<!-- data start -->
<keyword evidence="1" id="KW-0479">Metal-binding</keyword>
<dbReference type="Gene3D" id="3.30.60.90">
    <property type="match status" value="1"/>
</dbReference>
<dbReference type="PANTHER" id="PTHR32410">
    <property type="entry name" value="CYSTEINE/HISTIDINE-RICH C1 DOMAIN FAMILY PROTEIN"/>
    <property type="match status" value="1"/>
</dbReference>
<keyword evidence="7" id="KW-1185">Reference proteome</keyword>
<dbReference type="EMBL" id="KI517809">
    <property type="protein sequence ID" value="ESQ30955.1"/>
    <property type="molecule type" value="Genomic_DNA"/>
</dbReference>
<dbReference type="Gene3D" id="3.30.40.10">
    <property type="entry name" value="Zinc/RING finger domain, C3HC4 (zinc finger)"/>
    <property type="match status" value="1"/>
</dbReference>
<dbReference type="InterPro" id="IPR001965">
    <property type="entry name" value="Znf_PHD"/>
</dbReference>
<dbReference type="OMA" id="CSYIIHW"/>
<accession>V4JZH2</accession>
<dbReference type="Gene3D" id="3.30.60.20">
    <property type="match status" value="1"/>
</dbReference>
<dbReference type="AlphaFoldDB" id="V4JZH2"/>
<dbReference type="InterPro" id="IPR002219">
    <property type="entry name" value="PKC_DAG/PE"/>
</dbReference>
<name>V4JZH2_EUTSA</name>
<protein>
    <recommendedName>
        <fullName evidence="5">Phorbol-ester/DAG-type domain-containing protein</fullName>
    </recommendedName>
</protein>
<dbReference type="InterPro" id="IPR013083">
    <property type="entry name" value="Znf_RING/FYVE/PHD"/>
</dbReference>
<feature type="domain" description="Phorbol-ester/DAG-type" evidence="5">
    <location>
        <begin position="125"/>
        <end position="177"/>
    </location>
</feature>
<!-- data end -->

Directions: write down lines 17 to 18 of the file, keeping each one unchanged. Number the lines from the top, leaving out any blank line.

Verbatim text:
</dbReference>
<dbReference type="InterPro" id="IPR001965">